56 kilometers (or just over half the width of Tokyo) is the distance one of North Korea’s many missile tests landed from the South Korean mainland earlier this month – a trajectory that didn’t leave much room for miscalculation.
This was just one of over 60 other close-call missiles that have landed off the east and west coast of the Korean peninsula this year, marking an unprecedented escalation in aggression from the dictatorship, and serving as what many now fear is a possible prelude to North Korea’s seventh nuclear weapon test.
That this year was a record year of missile firing from the North Korean regime is a fact; why they’re doing it, however, and whether we should be worried, is not entirely determined.
North Korea claims the missile tests are in retaliation to the recent joint US and South Korean military drills in the region – and given the ongoing tense geopolitics between the west and Kim’s regime – this is most likely true.
It’s also possible that Kim Jong-Un’s weapons programs have made unexpected breakthroughs in recent years, and that the last few months of missile fanfare comes from newfound confidence in the country’s sophisticated nuclear capabilities.
But what’s equally as possible is that these tests are a facade, a ballistically unfounded show of force from a 21st Century Wizard of Oz with an ulterior political motive in mind.
The launch of a ballistic missile of possible intermediate range by the Democratic People’s Republic of Korea was a reckless act & a violation of Security Council resolutions.https://t.co/1cBiRDVw8O
— António Guterres (@antonioguterres) October 4, 2022
In the 28 years from 1984 to 2012, North Korea fired a total of 31 missiles. Since then, the number of missiles fired has increased six-fold, with almost 190 tests being carried out in the past decade alone.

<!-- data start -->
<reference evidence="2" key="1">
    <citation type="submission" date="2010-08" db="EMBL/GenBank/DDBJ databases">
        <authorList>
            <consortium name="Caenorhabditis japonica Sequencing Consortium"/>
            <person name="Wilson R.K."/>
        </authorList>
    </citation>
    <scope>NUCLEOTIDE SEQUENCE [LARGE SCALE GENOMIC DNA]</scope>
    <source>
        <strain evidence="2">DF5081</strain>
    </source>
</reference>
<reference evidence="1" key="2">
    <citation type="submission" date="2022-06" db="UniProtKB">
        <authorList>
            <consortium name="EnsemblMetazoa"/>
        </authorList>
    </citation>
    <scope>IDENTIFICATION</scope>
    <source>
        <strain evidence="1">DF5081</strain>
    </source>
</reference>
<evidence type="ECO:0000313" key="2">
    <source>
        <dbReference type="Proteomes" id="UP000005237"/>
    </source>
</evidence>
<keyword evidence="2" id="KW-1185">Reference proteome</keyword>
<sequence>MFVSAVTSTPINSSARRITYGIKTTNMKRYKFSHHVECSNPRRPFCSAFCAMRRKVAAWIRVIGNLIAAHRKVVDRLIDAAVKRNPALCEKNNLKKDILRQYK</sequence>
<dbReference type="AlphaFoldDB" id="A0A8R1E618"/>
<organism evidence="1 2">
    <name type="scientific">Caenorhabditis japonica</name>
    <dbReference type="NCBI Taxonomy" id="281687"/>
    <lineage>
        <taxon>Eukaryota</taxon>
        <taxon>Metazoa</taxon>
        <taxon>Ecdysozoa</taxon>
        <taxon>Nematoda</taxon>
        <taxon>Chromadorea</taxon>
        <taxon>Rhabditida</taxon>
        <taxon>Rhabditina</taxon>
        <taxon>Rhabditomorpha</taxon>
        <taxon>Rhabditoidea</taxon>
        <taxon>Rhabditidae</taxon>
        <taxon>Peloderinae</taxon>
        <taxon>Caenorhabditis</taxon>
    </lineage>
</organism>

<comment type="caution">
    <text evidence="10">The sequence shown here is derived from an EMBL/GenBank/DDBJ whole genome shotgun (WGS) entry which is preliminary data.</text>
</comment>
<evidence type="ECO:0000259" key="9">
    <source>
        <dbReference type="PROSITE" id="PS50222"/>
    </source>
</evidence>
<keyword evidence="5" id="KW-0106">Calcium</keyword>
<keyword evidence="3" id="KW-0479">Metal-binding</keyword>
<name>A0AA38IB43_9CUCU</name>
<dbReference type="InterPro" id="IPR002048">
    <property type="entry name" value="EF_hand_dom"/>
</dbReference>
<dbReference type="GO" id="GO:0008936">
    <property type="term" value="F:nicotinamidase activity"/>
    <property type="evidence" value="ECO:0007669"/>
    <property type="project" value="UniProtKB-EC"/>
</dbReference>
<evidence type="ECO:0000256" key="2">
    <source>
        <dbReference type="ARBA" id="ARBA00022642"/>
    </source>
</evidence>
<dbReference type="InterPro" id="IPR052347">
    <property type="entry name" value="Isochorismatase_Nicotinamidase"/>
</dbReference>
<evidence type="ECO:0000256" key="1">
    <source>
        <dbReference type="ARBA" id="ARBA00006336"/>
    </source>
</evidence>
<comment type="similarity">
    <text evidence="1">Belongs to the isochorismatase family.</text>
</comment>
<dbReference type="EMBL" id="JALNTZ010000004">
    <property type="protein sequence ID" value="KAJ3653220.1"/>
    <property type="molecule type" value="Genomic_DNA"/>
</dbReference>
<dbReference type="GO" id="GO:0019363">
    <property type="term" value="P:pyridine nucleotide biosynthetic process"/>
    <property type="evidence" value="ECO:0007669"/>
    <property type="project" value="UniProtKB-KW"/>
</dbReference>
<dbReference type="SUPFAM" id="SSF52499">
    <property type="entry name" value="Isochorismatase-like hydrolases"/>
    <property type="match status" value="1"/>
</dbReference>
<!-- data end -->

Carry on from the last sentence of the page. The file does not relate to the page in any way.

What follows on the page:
This escalation has raised questions about the possible advancements of the dictatorship’s aerial weapons programs, and more specifically whether their capabilities impose a threat to international security.
Over the past couple of months the Kim regime has fired a spectrum of short, intermediate, and long range intercontinental ballistic missiles (SRBM, IRBM, ICBM) into the Yellow Sea, the Sea of Japan, close to the coastline of South Korea, and right across the Japanese mainland, triggering air-raids and evacuations in both neighboring countries.
What’s more, since 2006 North Korea has also tested nuclear missiles a total of six times, the last being five years ago. Now, as the regime ups their provocations – both ballistically and with anti-western rhetoric and propaganda – they are believed to be preparing for a seventh.
“Everybody is holding their breath,” said International Atomic Energy Agency Director General, Rafael Grossi, last month, and no one more so than their southern bordering neighbor; South Korea.
On November 13, Seoul’s President Yoon Suk-yeol rang the alarm bell and called a meeting with the Korean peninsula’s “critical allies,” the US and Japan, in which they aligned on a coordinated “unparalleled” response should the North go ahead with testing their nuclear devices this time.
“We are expecting further provocation,” remarked Japan’s Prime Minister Fumio Kishida during the trilateral meeting, noting that he looks forward to regrouping and reinforcing “coordination between the US, South Korea and Japan to respond firmly.”
The US Department of Defense has stated that “any nuclear attack by North Korea against the United States or its Allies and partners is unacceptable and will result in the end of that regime,” warning that “there is no scenario in which the Kim regime could employ nuclear weapons and survive.”
In an effort to curb an apparent flagrant disregard for UN Security conventions and international law over the years, many countries have imposed hefty economic and trade sanctions on North Korea. But although such penalties (when actually enforced) have hurt the country’s growth and economy, they haven’t yet proved successful in pressuring the regime to denuclearise.
Though cruel, Kim Jong-Un is no fool, and doesn’t believe that these penalties will be lifted even if he does surrender his nukes.
The kind of affirmative action that will be required from the US, Japan, South Korea (and rest of the world) to push Kim Jong-Un to comply is yet to be defined, but it is clear that stronger enforced measures rather than more inert sanctions will be necessary.
U.S. President Joe Biden said he told his Chinese counterpart Xi Jinping that the United States would enhance its security position in Asia if Beijing is unable to rein in North Korea's weapons development programs https://t.co/EtbKQ255lx 1/5 pic.twitter.com/knSvjlsLQ2